Likely Malay plan refugees are Christian Burmese, and already assessed, 10 May 2011

THE 4000 refugees likely to come to Australia under the Malaysian solution are Burmese, the majority of them Christians.

There are 93,000 asylum-seekers and proven refugees in Malaysia, most of them living in the Klang Valley in and around the capital Kuala Lumpur.

They are not being held in camps, but are living in poor, largely rented, accommodation “in the community” while they await either assessment by the UN High Commissioner for Refugees or, if already assessed as refugees, await placement in another country.

The UNHCR is helping them with training, and to get work, so that they can look after themselves as far as possible. They are free within Malaysia’s borders, but mostly lack travel documents to go beyond.

Malaysia’s high commissioner to Canberra, Salman Ahmad, said on Sunday that although his country was not a signatory to the UN refugee convention refugees in Malaysia were treated with respect and dignity. He said that while the 800 asylum-seekers to be sent from Australia under the plan would not be placed in detention they would be contactable and monitored by authorities.

But 92 per cent of them are from Burma. Most of these people have come overland through Thailand with the assistance of people-smugglers.

About 73,000 of them have already been assessed by the UNHCR as refugees, and are awaiting resettlement in third countries, with the alternatives being to return voluntarily to a Burma now run by a civilian government or to become “locally integrated” — a less likely outcome.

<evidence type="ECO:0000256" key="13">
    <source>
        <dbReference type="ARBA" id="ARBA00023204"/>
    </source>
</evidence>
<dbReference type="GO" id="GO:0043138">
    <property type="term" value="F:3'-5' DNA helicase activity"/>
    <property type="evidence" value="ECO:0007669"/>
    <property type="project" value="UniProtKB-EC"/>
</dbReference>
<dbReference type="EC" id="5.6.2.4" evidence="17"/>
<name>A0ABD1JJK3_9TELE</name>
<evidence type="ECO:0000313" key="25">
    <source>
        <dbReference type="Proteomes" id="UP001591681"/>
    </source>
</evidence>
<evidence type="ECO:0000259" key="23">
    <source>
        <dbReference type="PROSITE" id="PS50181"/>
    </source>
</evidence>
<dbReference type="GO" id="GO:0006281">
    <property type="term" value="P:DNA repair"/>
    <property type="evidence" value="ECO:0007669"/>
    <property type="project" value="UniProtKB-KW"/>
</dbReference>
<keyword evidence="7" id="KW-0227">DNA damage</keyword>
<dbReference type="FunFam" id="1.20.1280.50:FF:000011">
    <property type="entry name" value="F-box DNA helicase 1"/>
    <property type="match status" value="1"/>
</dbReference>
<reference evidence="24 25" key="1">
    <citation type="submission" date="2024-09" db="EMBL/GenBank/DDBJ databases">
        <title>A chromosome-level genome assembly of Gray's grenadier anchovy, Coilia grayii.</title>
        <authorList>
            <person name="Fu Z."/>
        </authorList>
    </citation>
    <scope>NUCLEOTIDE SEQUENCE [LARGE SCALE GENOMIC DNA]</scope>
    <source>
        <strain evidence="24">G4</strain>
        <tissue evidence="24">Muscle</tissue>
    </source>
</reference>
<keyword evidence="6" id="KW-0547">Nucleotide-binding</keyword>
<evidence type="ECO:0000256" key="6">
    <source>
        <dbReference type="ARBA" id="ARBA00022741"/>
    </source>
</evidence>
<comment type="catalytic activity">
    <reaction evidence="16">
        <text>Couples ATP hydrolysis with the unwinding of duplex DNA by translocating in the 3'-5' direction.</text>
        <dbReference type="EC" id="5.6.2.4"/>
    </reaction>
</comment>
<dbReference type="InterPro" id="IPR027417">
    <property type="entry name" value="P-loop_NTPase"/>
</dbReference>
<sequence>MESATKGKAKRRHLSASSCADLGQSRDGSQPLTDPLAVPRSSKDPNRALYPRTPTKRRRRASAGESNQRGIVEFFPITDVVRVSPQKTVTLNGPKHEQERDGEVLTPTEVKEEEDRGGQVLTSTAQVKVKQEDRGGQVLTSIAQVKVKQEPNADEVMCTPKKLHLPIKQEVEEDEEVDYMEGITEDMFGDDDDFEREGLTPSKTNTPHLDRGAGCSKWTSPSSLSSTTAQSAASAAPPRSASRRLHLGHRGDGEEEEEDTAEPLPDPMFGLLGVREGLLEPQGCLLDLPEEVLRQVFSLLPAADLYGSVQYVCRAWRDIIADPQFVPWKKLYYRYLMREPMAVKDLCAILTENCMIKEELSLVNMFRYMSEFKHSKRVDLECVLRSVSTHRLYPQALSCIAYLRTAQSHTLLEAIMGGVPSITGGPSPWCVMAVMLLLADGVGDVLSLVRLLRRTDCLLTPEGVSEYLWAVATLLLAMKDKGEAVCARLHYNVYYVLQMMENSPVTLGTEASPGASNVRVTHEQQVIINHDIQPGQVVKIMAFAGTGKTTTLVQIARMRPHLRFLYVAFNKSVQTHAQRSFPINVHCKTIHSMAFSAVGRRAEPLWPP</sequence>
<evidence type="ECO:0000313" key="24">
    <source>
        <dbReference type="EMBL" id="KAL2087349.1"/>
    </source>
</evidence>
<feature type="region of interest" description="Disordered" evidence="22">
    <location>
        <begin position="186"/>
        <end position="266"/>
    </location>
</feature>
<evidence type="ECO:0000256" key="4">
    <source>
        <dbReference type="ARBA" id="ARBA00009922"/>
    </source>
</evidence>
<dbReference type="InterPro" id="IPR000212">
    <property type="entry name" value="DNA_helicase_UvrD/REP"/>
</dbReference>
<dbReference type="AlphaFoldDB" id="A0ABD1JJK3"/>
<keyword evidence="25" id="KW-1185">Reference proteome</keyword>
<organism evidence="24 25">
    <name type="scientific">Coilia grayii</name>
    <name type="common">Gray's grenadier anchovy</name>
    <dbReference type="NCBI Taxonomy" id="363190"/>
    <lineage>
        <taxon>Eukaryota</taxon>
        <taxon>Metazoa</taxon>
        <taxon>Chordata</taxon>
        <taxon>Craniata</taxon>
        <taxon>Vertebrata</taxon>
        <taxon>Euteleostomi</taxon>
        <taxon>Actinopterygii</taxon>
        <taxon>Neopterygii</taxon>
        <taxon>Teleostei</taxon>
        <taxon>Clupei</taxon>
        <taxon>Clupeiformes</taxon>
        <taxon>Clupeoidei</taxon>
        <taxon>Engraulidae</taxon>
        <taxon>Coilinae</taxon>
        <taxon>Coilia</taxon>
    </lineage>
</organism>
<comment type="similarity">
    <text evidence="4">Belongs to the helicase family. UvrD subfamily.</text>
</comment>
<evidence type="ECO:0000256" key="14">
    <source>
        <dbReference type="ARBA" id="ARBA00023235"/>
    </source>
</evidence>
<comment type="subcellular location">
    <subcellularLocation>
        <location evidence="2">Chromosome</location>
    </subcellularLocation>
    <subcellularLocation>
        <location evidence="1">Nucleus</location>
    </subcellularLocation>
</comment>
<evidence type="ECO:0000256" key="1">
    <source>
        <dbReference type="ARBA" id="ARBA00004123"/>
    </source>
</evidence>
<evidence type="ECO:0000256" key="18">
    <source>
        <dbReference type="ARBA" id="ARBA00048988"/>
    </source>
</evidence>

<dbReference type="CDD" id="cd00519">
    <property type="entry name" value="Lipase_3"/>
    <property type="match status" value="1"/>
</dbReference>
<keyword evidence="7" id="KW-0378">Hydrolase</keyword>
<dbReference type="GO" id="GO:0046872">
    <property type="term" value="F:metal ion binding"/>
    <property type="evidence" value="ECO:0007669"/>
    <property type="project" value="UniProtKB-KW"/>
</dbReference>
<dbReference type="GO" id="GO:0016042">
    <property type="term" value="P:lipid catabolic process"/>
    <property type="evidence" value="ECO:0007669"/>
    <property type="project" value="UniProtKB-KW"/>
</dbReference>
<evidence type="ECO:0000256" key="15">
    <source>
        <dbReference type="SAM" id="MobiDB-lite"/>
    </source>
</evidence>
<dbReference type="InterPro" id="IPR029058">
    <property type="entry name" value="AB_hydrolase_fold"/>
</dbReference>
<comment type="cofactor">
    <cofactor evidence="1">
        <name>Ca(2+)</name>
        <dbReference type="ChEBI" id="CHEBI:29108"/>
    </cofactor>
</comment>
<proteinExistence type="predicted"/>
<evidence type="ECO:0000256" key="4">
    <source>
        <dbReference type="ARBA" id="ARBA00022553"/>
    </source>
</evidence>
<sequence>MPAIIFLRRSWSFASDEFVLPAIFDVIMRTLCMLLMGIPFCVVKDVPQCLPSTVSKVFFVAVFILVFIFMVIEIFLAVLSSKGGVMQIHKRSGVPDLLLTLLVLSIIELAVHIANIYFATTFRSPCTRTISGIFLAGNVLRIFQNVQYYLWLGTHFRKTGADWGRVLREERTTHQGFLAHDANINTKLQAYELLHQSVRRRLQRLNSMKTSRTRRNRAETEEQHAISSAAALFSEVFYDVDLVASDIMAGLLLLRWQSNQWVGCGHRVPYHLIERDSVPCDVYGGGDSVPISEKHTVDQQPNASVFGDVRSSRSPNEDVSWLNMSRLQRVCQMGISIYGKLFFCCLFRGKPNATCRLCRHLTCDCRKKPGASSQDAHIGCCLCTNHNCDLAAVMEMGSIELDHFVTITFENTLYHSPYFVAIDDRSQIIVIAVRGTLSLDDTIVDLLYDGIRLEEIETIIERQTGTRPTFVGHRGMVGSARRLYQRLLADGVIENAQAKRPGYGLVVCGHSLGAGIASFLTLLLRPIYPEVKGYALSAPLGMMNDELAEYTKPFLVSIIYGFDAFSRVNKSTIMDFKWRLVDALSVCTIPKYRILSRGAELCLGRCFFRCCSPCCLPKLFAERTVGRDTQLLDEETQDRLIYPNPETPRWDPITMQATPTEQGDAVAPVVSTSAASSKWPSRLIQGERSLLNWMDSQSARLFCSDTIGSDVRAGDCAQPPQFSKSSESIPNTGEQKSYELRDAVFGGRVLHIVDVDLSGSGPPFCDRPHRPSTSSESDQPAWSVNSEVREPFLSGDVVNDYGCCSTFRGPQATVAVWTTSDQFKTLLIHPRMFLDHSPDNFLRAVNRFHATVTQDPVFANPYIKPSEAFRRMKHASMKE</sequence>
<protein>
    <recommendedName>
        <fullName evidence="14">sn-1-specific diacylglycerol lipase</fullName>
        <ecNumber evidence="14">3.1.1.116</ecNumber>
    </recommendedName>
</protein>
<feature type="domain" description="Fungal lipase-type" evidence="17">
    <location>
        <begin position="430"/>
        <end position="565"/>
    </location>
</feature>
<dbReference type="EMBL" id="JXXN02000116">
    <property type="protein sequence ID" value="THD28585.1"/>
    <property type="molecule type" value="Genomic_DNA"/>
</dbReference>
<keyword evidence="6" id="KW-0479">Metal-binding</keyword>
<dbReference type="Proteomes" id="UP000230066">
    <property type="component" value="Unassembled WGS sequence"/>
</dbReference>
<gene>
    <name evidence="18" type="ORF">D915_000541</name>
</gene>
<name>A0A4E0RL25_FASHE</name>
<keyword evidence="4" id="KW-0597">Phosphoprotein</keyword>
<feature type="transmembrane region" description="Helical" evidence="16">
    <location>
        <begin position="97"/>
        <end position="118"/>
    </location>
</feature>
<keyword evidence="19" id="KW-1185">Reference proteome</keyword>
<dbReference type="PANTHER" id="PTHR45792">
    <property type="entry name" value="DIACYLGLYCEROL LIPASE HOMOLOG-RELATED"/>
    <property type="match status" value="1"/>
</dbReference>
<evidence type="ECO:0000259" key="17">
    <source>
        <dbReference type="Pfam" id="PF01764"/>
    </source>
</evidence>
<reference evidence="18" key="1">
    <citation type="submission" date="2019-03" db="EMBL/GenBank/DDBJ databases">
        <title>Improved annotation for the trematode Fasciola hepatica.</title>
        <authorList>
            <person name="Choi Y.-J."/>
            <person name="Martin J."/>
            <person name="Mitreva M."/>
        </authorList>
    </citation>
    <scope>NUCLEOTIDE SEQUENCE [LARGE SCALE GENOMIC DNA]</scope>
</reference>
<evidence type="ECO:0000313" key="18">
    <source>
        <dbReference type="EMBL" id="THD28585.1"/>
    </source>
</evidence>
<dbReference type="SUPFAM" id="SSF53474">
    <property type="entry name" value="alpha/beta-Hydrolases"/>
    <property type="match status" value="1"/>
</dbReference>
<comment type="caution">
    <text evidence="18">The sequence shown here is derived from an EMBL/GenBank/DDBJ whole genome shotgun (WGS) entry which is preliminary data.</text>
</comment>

They have escaped Burma for a range of reasons, including constant warfare between the army and hill tribes, and the persecution of regime opponents. They come from many areas of Burmese society, however, the biggest groups represented are Christian Chin (about 36,000), Muslim Rohingya (20,400), Burmese Muslims (9400), Mon (3900) and Kachin (3400).

Amnesty International Australia’s refugee spokesman Graham Thom said yesterday that though they lived in the community they had no legal status so were frequently rounded up as part of regular clampdowns on the two million illegal foreign workers believed to be in Malaysia, alongside the two million legally in the country.

That was how asylum-seekers came to be in detention centres, where conditions had been condemned by Amnesty.

“Refugees are copping it every day. Once they are arrested, their documents are often disregarded or destroyed, and they are charged with being illegal and are caned,” Mr Thom said.

“Refugee families live in fear that their children may go to the shops and not come back” — and it was hard for the already stretched UNHCR to find them.

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